Problems with a Dryer Vent in the Garage
Using a dryer vent in a garage can cause a lot of problems, which you should be aware of before installing a vent in your garage. However, not venting the hot air which is produced by the dryer can also cause problems, so must install one in your home or outside garage. Fitting the vent to the outside wall is the best way of ensuring that your home is less vulnerable to moisture and damp. Nevertheless, there are potential problems you will want to monitor after you have installed the dryer vent.
Problems with Leaks
The biggest problem that most people find with their dryer vents is that they is not completely sealed, allowing water to leak through the pipes. Correctly installing your pipes is not always the final solution to this, as pipes can move with humidity fluctuations, and also water can seep along the underside of pipes until a hole is found. Leaks in the garage can penetrate into any electrical equipment located there, such as heaters, so monitor your dryer for leaks.
Problems with Insects
Look for leaks at the end of the vent as well. These can sometimes attract insects into the home, and cause problems with infestations. Cockroaches and flies can easily enter the dryer vent when it is not in use, and then escape through incorrectly joined pipework. If you find that you have an infestation like this, then call pest control, and seal off the pipes using caulking.
Problems with Gases
A significant problem is the location of your dryer vent. If it is anywhere near your central heating flue, the hot air being vented can accidentally heat the gases in the flue, causing them to combust, or turn into more noxious gases. Make sure that your dryer vent is not built close to the flue, and also make sure that you don't use both items at the same time. You should also have a gas alarm fitted near the flue to alert you to possible toxic discharges.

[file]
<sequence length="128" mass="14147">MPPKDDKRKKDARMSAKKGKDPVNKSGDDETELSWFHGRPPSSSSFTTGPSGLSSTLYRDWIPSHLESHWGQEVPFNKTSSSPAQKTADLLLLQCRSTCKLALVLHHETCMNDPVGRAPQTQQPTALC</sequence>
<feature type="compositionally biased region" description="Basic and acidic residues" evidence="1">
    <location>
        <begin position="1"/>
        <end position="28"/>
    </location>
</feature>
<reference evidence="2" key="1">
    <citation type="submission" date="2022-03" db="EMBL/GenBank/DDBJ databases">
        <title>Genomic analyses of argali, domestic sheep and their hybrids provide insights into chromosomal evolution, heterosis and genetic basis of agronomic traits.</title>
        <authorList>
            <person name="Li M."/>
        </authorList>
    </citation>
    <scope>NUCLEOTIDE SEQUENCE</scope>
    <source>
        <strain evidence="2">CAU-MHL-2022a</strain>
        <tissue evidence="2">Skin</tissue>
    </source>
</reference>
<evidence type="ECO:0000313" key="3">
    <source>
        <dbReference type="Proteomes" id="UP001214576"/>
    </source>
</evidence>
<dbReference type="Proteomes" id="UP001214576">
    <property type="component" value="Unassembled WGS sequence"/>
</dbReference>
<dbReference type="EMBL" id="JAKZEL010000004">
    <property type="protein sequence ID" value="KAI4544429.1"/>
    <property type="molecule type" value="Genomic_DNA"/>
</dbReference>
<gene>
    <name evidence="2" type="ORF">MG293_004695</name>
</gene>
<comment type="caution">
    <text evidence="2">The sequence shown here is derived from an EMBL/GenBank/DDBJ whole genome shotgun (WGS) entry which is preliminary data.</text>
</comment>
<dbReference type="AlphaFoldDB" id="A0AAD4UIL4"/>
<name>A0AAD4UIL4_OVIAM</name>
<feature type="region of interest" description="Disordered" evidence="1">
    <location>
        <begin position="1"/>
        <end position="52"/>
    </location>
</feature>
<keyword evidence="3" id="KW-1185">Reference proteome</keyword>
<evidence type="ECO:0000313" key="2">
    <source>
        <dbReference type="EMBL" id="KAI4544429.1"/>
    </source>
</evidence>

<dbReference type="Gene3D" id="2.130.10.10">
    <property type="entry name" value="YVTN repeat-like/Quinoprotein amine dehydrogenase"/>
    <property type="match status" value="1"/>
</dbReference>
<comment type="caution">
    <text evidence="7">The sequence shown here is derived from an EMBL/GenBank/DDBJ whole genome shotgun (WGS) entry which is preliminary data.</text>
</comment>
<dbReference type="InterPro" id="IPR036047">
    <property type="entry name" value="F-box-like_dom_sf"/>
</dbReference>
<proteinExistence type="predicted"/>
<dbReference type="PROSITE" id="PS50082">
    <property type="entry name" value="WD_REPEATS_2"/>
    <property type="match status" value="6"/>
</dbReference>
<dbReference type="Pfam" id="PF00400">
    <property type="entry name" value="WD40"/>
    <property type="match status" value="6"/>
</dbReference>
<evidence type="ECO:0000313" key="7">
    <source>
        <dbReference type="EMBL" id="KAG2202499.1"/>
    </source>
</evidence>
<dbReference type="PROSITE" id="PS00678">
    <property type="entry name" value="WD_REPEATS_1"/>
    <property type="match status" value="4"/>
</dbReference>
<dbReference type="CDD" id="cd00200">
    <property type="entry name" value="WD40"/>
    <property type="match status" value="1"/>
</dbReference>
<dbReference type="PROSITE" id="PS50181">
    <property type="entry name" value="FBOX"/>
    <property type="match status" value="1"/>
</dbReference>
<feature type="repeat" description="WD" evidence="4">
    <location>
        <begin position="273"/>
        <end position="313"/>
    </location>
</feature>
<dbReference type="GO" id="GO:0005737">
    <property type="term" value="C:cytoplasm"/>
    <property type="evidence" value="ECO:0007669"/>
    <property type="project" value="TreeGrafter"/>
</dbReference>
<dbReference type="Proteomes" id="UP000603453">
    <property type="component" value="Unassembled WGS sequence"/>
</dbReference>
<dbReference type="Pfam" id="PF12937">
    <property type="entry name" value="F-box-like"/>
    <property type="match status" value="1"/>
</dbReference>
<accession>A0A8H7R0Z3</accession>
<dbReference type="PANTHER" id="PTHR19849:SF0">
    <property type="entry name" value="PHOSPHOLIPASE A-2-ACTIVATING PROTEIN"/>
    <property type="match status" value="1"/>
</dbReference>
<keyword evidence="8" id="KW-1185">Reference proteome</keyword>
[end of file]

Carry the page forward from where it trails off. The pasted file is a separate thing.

Problems with Mold and Rot
Mold is another insidious problem attracted to the damp of your dryer vent. Mold can be spotted around the outside vent itself, or along pipes. Some mold is toxic, so you should take precautions, and remove all traces of fungus as soon as possible. Mold attracted by the damp can attack nearby wood and concrete supports, so you should also check these out, and replace any damage joists.
Problems with Fitting
A less serious problem, perhaps more of an annoyance, is fitting the vent in the first place. Many people drill a hole through the garage wall, and fit the vent this way, but if your garage is connected to another house, you may have to install the vent above the door. This can mean a lot of expensive pipe work, and also expose cars or bikes below the pipes to water or humidity damage.